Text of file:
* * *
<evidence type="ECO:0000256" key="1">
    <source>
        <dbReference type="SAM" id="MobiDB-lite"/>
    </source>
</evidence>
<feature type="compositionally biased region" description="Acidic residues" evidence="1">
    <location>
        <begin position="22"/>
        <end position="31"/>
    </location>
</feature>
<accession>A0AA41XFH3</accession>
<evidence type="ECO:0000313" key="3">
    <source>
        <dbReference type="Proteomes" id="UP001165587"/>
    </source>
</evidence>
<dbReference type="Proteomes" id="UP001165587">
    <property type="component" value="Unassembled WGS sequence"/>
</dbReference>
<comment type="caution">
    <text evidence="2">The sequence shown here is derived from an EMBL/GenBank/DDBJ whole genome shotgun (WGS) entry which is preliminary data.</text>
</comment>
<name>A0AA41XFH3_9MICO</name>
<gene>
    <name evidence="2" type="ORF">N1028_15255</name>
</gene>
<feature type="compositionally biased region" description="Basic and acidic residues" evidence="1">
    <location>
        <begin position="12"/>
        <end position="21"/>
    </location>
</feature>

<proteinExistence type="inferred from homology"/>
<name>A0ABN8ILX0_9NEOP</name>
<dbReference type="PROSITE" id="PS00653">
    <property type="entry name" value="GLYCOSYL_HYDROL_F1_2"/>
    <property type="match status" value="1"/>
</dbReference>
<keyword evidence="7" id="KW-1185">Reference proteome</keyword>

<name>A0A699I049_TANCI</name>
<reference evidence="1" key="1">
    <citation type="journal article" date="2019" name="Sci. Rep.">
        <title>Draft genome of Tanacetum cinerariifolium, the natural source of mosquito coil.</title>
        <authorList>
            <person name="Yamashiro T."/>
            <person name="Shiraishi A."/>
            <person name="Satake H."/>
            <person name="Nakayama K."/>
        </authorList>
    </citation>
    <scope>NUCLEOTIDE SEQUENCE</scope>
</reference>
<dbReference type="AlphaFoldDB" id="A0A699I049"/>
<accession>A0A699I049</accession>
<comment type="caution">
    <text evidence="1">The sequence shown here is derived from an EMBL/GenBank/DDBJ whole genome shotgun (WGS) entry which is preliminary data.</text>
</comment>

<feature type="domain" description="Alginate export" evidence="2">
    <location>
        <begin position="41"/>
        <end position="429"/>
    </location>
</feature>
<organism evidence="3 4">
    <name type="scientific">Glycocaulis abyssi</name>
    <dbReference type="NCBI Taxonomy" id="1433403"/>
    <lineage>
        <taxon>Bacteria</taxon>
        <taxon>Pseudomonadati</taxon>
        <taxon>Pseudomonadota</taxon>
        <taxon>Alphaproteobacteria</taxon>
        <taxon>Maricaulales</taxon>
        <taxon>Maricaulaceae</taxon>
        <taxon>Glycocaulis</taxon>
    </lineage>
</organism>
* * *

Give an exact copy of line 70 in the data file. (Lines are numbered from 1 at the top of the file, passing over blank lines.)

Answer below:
        <taxon>Pseudomonadati</taxon>